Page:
In the mid 80s, Luis González scored one of the most inspiring and career transforming gigs, touring and recording with one of his heroes, legendary percussionist and bandleader Ray Barretto (renowned by the masses for his 60s hit “El Watusi”). The Puerto Rican born, Milwaukee WI raised trumpeter was flattered when he heard Barretto tell a large TV audience that members of his large ensemble would someday become bandleaders and solo artists in their own right. A few decades later, after an extraordinary career working with some of his native island’s greatest artists (Tito Allen, Santitos Colon, Adalberto Santiago, Jerry Rivera) and the world-renowned salsa orchestras of Willie Rosario, Mulenze, Luis Perico Ortiz and Tommy Olivencia, González fulfilled Barretto’s powerful prophecy by launching his career as a recording artist.
At the urging of Rosario, González formed The Luis González Orchestra, which released its critically acclaimed debut album Tributo a Un Gigante in 2010. The title was a reference to Barretto, the chief inspiration behind the approach the trumpeter took to creating his multi-faceted, high energy, brass intensive 12-piece salsa band. Inviting top Puerto Rican musicians and vocalists to join him, he mixed New York style and Puerto Rican style salsa, and as he says, “put it in a big kettle, boiled it together and created my own style. One of the main things that caught my attention was the way Ray selected composers, tunes and arrangers. Once I formed the band, we rehearsed for six months every Monday for four hours until this hybrid style gelled.”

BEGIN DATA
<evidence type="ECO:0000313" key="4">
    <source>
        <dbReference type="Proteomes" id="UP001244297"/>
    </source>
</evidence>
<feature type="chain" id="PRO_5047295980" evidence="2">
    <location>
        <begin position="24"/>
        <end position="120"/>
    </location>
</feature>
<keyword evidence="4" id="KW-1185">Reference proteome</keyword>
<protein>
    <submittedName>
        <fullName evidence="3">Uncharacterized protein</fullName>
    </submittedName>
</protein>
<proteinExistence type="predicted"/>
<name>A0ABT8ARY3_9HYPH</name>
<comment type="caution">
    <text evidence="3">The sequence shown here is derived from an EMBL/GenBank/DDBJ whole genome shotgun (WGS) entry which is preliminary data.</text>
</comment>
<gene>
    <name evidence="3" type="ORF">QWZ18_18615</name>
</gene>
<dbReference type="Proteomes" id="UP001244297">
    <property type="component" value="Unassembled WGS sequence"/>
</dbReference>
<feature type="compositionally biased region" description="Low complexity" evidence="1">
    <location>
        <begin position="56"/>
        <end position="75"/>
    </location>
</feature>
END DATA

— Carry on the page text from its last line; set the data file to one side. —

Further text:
As explosive as the music was, the excitement generated by Tributo a Un Gigante was simply a warm-up for the freewheeling burst of power that drives The Luis González Orchestra’s new full-length collection El Tsunami de La Salsa - a pumped up old school salsa autentico project whose title is also González’s nickname. While fashioning the ensemble’s debut to introduce his unique style, he and his team of composers, arrangers and musicians made the new collection more aggressive, with more complex, multi-faceted, highly danceable arrangements.
“When I’m making an album, I think about the audience first and what we want to accomplish as musicians second,” says González. “It occurs to me that dancers, or people that want to use our music to dance to, are going to buy these recordings. So we wanted to make it very exciting, with a pounding brass line, with the mambo coming up strong and that rush of heavy sound that will get people to come out and dance. The idea is to bring that true excitement of classic salsa back, not only with a big brassy sound but also with a mix that allows you to hear every single instrument and puts the vocals out front. In many ways, I’m still paying homage to Ray Barretto, creating a master class for my musicians based on the way he created his sound. We’re all really having fun!”